Outcomes of asthma education: Results of a multisite evaluation
WM Hopman | N Garvey | J Olajos-Clow | A White-Markham | MD Lougheed
BACKGROUND: This observational study compared the effectiveness of a standardized adult asthma education program administered in a variety of sites and practice settings on health care utilization, absenteeism, amount of leisure time missed and quality of life (using the Medical Outcomes Study 36-Item Short Form 1.0 [SF-36]).
METHODS: Seven asthma centres participated in an uncontrolled, multicentre, prospective, observational study using a pre-post design. Variables included hospital- and community-based centres, an academic hospital setting and the presence or absence of physician attendance. Trained asthma educators administered a guided self-
management education program, and standardized questionnaires were used for patient assessment at baseline and six months after education.
RESULTS: Of the 517 patients enrolled at baseline, 396 were eligible for the six-month follow-up. Follow-up data were available for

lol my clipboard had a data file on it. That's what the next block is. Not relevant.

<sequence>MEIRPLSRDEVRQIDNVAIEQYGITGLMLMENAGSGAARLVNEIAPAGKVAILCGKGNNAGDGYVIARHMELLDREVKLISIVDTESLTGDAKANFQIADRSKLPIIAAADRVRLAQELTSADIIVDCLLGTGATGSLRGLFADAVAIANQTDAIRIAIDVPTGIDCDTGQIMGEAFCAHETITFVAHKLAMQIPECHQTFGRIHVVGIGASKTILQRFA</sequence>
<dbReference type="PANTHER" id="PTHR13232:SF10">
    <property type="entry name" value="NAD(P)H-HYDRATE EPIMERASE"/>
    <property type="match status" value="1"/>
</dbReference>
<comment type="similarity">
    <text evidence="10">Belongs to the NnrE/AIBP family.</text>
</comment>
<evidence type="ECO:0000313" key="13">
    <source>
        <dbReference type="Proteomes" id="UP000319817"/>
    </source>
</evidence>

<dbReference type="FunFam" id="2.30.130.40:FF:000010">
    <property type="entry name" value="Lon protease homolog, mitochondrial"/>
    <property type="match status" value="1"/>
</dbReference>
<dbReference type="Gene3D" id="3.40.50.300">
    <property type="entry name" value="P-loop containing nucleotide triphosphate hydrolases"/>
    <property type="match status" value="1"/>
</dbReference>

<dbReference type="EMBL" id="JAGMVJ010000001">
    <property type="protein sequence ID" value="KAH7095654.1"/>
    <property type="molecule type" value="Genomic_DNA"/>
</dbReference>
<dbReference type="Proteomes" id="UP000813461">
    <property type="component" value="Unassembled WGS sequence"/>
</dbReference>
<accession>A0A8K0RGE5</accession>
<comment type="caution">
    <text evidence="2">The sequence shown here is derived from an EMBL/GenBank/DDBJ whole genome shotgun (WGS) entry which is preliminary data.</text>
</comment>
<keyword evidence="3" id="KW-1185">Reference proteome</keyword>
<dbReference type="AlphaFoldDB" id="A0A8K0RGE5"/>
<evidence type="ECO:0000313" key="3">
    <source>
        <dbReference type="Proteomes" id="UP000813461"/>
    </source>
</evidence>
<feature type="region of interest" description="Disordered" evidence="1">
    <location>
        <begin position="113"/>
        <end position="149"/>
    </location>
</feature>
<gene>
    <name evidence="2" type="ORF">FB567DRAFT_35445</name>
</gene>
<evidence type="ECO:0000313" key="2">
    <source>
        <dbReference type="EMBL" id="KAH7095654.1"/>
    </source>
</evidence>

252 patients. SF-36 data were collected for 241 patients at six sites, with follow-up data available for 103 of 155 eligible patients. Asthma education was associated with substantial improvements in scheduled and unscheduled physician visits, unscheduled specialist visits, emergency department visits, hospital admissions, hospitalized days, missed work or school days and missed days of leisure time. There were also statistically significant improvements in all but one SF-36 domain. These improvements were comparable across all geographical sites and physical settings.
CONCLUSIONS: Standardized asthma education appears to be effective when administered in a variety of practice settings, and may be associated with significant improvements in patient outcomes. The significant decline in health care utilization implies that substantial health care savings may occur as a result of the implementation of standardized asthma education programs.